As progressive as he is, Deke cannot fully accept Ellen's secret that she is a lesbian, and even in his dying moments, he can neither convey sympathy nor acceptance towards Ellen regarding her sexuality. Deke even goes so far as to express his worry that her secret would undo all the progress the team has made.

To add fuel to the pile of drama, federal agents deported the father and host family of Kennedy School hopeful Aleida. With her support system out of the picture, Margo turns her back on her, and she is heartbreakingly left on her own. The "For All Mankind" cast of characters goes through so much emotional and physical turmoil, it really makes you wonder how they managed to come out the other end at all — especially considering it doesn't look like it's going to get any easier for them either.

Apple released its teaser for Season 2 last year, framing it within the context of President Ronald Reagan's address to the United States on defense and national security. Declaring that the nation must uphold peace through strength, the trailer takes us back to a time when mutually assured destruction between the Soviet Union and the U.S. was a very real thing. For those asking the question, "What does the moon have to do with that?" here is your answer: at the end of Season 1's final episode, a rocket carrying plutonium — the stuff of atomic bombs — was launched. Just add that plutonium to the arms race and the reimagined Space Race is looking more insidious by the minute.

The Season 2 trailer revealed space jets hurling out of control, NASA astronauts marching with space rifles toward an offscreen location and rocky relationships between our beloved space people. And though it may be fiction, Season 2 instils an ominous feeling that was once shared by both the U.S. and the Soviet Union: that of "at any point, we could destroy each other." You could say that the show demands a sober eye and deep moral contemplation alongside the ability to travel back in time with the setting. The plot's seriousness feels overwhelming, and the tension is already so thick that it would be hard for audiences to avoid the looming sense of dread.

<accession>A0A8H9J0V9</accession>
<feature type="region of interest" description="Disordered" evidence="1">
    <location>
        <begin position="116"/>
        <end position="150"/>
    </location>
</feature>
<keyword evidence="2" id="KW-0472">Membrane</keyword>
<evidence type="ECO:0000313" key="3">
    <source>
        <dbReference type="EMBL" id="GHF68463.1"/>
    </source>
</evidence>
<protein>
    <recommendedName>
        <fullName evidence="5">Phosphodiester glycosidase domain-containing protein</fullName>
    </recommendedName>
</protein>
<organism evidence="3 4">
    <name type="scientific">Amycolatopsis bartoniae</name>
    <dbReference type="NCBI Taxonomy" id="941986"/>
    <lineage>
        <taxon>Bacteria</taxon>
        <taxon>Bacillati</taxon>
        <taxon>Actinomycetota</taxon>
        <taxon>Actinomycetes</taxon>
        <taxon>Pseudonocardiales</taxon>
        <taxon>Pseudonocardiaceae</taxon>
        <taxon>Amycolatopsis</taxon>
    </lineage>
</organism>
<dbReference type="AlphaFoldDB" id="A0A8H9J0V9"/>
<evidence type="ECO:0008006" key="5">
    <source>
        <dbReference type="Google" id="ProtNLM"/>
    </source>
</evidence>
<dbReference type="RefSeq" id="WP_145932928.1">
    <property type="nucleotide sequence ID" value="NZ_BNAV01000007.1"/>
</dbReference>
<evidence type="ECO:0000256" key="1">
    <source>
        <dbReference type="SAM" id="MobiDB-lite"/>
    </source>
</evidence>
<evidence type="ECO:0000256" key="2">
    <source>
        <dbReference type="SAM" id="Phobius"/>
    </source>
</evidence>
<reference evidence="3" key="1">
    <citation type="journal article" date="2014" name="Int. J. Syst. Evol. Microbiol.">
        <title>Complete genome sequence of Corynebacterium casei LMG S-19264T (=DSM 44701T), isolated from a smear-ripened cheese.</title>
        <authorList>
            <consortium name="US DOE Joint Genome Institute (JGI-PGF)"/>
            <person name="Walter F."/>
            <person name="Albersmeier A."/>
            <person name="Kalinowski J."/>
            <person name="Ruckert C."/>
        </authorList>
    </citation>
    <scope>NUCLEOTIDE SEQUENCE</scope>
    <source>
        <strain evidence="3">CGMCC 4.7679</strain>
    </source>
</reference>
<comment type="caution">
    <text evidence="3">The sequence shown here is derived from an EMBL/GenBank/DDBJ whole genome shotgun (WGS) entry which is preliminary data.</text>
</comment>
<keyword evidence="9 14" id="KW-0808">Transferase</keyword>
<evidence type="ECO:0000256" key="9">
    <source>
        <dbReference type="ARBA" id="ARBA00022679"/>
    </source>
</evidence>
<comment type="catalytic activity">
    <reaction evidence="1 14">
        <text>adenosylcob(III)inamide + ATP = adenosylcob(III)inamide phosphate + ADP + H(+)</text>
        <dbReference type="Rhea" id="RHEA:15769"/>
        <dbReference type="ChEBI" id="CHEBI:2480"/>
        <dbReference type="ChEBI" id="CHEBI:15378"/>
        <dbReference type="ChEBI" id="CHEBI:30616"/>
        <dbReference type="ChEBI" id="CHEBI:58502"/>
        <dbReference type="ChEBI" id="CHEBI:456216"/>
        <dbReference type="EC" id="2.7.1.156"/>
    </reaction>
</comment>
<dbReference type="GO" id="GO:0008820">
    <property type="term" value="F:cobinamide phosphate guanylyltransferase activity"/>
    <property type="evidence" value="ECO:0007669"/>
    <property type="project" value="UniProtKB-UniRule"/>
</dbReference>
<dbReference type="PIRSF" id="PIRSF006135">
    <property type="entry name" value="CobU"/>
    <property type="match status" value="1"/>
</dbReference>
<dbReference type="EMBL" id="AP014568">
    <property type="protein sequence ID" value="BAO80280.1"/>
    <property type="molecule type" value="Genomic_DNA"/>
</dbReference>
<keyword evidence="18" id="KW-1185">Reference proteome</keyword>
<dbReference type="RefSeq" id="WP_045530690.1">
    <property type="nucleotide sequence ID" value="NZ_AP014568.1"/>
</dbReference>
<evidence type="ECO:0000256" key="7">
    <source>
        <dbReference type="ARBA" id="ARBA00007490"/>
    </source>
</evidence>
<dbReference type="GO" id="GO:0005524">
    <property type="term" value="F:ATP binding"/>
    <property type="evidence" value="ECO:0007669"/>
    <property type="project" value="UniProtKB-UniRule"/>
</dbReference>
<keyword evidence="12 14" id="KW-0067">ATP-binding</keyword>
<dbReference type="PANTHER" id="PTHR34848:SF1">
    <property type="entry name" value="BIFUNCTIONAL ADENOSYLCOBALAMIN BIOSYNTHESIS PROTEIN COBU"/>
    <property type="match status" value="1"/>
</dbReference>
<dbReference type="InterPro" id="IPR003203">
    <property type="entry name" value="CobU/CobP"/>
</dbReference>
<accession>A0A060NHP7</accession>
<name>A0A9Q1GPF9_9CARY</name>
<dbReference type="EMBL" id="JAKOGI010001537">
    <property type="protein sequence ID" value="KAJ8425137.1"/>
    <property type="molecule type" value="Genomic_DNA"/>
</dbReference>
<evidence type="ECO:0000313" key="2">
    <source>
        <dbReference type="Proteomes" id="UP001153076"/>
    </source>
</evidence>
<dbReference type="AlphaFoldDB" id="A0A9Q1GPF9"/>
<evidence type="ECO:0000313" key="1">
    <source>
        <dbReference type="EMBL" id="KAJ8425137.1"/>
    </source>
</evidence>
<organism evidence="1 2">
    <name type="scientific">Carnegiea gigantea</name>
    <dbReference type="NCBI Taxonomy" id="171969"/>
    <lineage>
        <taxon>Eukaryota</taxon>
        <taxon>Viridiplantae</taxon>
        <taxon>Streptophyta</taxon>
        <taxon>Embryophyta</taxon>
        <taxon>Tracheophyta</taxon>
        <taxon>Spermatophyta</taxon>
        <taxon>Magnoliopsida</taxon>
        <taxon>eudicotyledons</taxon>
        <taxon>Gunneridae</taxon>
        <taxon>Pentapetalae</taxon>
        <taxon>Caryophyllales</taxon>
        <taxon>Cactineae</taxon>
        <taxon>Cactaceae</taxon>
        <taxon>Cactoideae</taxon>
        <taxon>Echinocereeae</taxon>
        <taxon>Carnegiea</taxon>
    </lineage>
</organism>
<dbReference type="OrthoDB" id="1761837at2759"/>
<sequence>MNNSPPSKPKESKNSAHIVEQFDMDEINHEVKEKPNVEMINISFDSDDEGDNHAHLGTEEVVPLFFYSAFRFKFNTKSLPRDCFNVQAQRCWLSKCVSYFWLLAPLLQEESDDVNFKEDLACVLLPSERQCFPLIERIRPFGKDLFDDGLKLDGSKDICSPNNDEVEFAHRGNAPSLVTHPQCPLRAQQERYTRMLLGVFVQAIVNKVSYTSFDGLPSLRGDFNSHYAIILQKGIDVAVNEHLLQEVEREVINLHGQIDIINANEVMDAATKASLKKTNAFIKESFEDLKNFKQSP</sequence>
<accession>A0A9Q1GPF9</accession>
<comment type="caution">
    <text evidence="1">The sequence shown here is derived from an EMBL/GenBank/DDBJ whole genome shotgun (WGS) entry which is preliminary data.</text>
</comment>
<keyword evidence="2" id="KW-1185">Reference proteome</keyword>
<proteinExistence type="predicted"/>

Still, despite the show's stress, fans are looking forward to tying the loose ends the writers have left them with. Hope is the bigger picture here. We see hope as Marshall's character, Danielle Poole — the first African-American NASA astronaut and the first woman to command a mission — walks past and admires a space capsule. We hope that Aleida will reunite with her father and that she'll make it to school. And we hope that the community will accept Ellen for everything she is. We want to know what happens between Ellen and Pam, how Margo will rectify her relationship with Aleida and how Ed and Karen have recovered from such a huge loss. Most of all, we hope that the silent war between the two countries will end.

Fortunately, the balance between entertainment and tension is something the series' directors do well. Catch the Cold War Space Race at its peak and don't miss the resolution to the astronauts' problems on Apple TV as Season 2 of "For All Mankind" premieres Friday, Feb. 19, on the streamer.